Another branch of research is enabled by the development of high-throughput, data-intensive biomedical research assays and technologies such as DNA sequencing, imaging protocols, and wireless health monitoring biosensors and devices, which has created a need for researchers to develop strategies for analyzing, integrating and interpreting the massive amounts of data they generate. The application of data-intensive biomedical technologies in research studies has revealed that humans vary widely at the genetic, biochemical, physiological, exposure and behavioral levels, especially with respect to disease variability and treatment responsiveness. This suggests that there is often a need to tailor or personalize, medicines to the nuanced and often unique features possessed by individual patients. This personalization often goes together with the above presented precision medicine, and seldom is any distinction made between them.
The so-called predictive medicine entails predicting the probability of disease and institutes preventive measures (by means of proteomics, cytomics or screening procedures which allow for the early detection of disease) in order to either prevent the disease altogether or significantly decrease its impact upon the patient, such as by preventing mortality or limiting morbidity. Often these preventive actions are also provided by wearable or implantable biosensors attached to the patient’s body.
These three approaches of modern medicine are parts of the so called “5P medicine”. The other “P medicines” are participatory and purpose-driven approaches. Therefore, the AI used in healthcare and big data technologies are prominent tools that help modern medicine to provide high-quality and personalized healthcare.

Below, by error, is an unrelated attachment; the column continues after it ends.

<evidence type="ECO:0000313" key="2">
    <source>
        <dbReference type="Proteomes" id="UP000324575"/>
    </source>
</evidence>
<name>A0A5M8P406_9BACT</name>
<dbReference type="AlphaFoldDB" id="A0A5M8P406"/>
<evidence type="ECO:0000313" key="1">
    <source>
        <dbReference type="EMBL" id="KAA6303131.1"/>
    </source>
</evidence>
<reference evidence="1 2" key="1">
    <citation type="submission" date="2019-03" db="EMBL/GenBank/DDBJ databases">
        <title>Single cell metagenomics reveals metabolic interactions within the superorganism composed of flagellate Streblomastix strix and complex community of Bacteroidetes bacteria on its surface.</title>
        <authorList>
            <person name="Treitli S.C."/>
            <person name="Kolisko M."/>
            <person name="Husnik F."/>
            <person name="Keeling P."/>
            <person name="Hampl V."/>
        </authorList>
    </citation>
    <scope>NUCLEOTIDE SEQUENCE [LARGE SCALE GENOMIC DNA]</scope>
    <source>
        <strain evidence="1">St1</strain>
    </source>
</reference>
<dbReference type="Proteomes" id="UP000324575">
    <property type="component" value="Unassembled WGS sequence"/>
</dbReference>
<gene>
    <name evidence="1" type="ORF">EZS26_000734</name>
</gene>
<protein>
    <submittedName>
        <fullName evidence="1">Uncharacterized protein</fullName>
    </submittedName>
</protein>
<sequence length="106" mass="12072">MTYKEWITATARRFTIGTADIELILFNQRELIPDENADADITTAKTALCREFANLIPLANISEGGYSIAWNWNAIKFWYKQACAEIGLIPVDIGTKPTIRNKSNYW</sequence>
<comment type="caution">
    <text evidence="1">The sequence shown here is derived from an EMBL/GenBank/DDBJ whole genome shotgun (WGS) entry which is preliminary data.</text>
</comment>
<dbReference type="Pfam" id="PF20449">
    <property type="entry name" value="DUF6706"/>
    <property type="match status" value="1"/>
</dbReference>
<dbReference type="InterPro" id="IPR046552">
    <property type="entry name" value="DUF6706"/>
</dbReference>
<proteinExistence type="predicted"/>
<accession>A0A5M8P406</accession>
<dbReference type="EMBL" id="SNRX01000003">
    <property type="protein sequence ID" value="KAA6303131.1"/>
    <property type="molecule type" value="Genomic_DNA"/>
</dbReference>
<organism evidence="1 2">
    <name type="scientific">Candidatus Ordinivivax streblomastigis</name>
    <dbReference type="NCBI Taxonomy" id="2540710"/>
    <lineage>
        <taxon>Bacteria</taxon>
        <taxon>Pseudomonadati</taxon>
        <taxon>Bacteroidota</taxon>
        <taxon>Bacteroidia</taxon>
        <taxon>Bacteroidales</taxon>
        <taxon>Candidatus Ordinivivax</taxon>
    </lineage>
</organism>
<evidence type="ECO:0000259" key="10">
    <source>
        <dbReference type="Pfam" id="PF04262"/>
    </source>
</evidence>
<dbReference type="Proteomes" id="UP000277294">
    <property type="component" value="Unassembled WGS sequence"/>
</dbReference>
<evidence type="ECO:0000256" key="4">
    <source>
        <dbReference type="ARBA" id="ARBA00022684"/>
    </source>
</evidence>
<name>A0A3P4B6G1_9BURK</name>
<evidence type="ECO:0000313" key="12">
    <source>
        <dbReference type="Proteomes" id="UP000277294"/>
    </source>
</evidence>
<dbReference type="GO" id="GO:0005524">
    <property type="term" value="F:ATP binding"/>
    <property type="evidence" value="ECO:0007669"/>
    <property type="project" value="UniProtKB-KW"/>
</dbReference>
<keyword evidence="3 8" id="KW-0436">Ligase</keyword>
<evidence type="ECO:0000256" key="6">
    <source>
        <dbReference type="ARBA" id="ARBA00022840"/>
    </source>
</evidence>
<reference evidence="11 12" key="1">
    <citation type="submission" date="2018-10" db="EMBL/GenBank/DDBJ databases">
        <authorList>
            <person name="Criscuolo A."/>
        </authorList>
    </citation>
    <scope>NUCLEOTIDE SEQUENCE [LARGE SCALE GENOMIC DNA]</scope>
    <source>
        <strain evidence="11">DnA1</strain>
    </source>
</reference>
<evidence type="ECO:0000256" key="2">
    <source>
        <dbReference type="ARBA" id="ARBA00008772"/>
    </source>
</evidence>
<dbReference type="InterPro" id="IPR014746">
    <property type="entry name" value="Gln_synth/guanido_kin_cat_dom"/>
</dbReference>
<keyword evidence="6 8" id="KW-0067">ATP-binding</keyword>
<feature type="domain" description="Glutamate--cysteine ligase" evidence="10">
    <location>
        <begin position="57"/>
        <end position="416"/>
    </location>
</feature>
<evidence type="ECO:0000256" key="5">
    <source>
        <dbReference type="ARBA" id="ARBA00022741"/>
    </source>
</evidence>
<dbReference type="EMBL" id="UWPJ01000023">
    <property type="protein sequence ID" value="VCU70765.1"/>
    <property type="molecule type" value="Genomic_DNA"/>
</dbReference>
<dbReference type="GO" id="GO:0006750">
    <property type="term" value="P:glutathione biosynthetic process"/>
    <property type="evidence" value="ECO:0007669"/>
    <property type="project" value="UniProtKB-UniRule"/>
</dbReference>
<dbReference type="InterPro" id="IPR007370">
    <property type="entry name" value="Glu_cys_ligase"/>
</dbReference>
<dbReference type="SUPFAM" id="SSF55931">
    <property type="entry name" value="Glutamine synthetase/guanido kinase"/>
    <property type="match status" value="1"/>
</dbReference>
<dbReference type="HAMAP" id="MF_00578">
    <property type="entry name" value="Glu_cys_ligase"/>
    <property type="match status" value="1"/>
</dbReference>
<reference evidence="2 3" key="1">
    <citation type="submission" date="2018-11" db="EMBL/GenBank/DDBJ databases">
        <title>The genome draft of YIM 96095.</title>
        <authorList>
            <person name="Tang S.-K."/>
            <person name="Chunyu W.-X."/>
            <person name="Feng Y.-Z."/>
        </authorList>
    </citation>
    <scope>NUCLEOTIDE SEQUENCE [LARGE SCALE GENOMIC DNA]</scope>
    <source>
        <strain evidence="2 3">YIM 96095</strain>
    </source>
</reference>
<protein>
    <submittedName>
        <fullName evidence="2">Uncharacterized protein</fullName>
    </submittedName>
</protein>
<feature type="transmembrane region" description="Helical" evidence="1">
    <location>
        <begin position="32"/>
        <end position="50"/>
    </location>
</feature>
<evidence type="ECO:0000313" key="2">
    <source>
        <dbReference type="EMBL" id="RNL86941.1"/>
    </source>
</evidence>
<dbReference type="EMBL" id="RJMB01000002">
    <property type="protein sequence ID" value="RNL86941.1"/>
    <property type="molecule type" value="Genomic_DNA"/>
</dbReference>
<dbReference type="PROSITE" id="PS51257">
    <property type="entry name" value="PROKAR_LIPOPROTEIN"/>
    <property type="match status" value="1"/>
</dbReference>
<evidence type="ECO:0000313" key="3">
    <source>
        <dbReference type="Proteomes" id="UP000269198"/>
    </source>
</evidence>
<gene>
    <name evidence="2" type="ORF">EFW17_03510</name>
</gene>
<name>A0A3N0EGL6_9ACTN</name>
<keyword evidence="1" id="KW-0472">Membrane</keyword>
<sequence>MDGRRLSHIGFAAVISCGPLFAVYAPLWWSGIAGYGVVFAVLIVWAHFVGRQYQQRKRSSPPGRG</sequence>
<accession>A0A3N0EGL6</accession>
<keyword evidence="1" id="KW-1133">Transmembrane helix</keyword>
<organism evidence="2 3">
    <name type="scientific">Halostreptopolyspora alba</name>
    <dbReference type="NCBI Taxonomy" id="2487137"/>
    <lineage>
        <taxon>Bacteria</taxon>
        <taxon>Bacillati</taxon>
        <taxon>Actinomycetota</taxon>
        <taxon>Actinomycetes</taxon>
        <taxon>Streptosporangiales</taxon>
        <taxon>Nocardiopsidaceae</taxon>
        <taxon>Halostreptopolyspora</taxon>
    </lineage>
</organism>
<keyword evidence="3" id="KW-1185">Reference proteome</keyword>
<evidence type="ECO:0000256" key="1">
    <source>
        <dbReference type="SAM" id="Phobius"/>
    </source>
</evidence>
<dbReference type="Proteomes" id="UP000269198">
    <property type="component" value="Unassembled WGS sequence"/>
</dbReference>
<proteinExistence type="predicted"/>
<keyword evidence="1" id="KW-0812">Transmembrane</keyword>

Prof. Dr. Hariton-Nicolae Costin
Prof. Dr. Saeid Sanei
Dr. Silviu-Ioan Bejinariu
Manuscript Submission Information
Manuscripts should be submitted online at www.mdpi.com by registering and logging in to this website. Once you are registered, click here to go to the submission form. Manuscripts can be submitted until the deadline. All submissions that pass pre-check are peer-reviewed. Accepted papers will be published continuously in the journal (as soon as accepted) and will be listed together on the special issue website. Research articles, review articles as well as short communications are invited. For planned papers, a title and short abstract (about 100 words) can be sent to the Editorial Office for announcement on this website.
Submitted manuscripts should not have been published previously, nor be under consideration for publication elsewhere (except conference proceedings papers). All manuscripts are thoroughly refereed through a single-blind peer-review process. A guide for authors and other relevant information for submission of manuscripts is available on the Instructions for Authors page. Biosensors is an international peer-reviewed open access monthly journal published by MDPI.
Please visit the Instructions for Authors page before submitting a manuscript. The Article Processing Charge (APC) for publication in this open access journal is 2700 CHF (Swiss Francs). Submitted papers should be well formatted and use good English. Authors may use MDPI's English editing service prior to publication or during author revisions.
- wearable biosensors
- artificial intelligence
- biosignal and image processing
- multimodal data processing
- precision, personalized and predictive medicine
- high-performance computing